Live Attenuated Influenza Vaccine Ineffective in 2015-2016 Season

Jennifer Barrett, Assistant Editor
Published Online: Wednesday, August 16th, 2017
Overall, influenza vaccines reduced the number of influenza illnesses in the 2015-2016 season. However, the live attenuated influenza vaccine (LAIV) was shown to be ineffective in children during this time, according to a recently-published study. 

 Researchers from the Influenza Vaccine Effectiveness Network published their findings in the New England Journal of Medicine. For the study, the study researchers enrolled patients aged 6 months and older who presented with acute respiratory illness at study-site clinics during the 2015-16 flu season. To determine vaccine effectiveness, the researchers used a test-negative design to estimate effectiveness as the odds of testing positive for flu in both vaccinated and unvaccinated patients.
Of the 6,879 participants, 19% tested positive for influenza. Most of the flu illnesses included the 2009 H1N1 and influenza B strains. The researchers determined that, overall, the flu vaccine efficacy was 48%. In children aged 2-17 years old, the inactivated flu vaccine showed 60% effectiveness, but the researchers saw no effectiveness for the LAIV.
Since the 2016-2017 A(H1N1)pdm09 strain used in the LAIV was unchanged from the previous season, the Advisory Committee on Immunization Practices recommended against the use of the live attenuated influenza vaccine in its 2017 updated adult immunization recommendations.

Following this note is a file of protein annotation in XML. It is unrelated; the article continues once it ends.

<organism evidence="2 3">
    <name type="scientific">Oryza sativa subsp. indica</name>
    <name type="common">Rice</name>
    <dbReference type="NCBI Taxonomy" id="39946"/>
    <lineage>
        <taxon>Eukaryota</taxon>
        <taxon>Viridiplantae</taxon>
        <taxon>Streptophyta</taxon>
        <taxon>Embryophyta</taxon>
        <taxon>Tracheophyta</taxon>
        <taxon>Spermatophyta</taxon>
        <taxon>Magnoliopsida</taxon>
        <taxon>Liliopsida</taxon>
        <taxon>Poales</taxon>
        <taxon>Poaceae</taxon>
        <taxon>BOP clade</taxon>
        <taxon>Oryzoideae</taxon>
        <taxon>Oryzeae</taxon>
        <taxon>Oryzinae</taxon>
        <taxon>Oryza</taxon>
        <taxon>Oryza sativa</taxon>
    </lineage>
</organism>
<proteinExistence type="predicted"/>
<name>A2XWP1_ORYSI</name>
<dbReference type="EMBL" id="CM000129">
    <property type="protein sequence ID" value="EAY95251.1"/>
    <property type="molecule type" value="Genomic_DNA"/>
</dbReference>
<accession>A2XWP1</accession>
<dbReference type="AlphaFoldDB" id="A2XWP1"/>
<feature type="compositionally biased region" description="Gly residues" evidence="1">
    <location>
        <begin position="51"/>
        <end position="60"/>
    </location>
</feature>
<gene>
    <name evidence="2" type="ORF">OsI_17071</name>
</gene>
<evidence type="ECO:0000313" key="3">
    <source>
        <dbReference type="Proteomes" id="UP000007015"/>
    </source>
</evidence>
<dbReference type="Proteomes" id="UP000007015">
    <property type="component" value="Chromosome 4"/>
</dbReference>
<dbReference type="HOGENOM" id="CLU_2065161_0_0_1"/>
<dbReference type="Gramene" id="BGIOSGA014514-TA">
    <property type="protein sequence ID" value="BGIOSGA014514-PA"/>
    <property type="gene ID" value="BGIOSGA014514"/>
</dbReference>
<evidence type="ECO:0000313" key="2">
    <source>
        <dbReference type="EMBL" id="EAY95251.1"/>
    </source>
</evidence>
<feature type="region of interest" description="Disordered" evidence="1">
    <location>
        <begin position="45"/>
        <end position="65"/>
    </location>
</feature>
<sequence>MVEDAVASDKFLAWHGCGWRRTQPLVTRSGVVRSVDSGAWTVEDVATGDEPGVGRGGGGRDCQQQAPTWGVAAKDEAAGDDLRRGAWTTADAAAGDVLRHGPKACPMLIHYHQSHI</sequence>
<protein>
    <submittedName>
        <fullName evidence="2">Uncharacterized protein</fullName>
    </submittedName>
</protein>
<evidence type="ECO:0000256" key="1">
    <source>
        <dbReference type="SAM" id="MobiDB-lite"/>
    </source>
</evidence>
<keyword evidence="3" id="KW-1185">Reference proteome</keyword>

Jackson ML, Chung JR, Jackson LA, et al. Influenza vaccine effective in the United States during the 2015-2016 season. N Engl J Med. 2017. 377:534-543. DOI: 10.1056/NEJMoa1700153

Current Issue

The Educated Patient

Kristen Marjama, DNP, APRN-BC
Although the rate of foot and leg amputation has greatly declined over the past 2 decades, increasing awareness for macrovascular and microvascular complications of diabetes is essential because diabetes is the leading cause of lower-limb amputations in the United States.
Kristen Marjama, DNP, FNP-BC
Gluten proteins found in barley, rye, and wheat trigger systemic injury primarily to the small intestine, but they can also affect the joints, liver, skin, uterus, and other organs.
Kristen Marjama, DNP, FNP-BC
It is that time of year again, when health care providers see an increase in patient volume because no one has time to be sick.
Sara Marlow, MSN, RN, PHN, FNP-C
Sunburn is still a major health issue that can be prevented.
$vacMongoViewPlus$ $vAR$
Contemporary Clinic
MJH Associates
American Journal of Managed Care
MD Magazine
Pharmacy Times
Specialty Pharmacy Times
Targeted Oncology
About Us
Contact Us
Terms & Conditions
Pharmacy Healthcare & Communications, LLC
2 Clarke Drive
Suite 100
Cranbury, NJ 08512
P: 609-716-7777
F: 609-257-0701

Copyright Contemporary Clinic 2018
Pharmacy Healthcare & Communications, LLC. All Rights Reserved.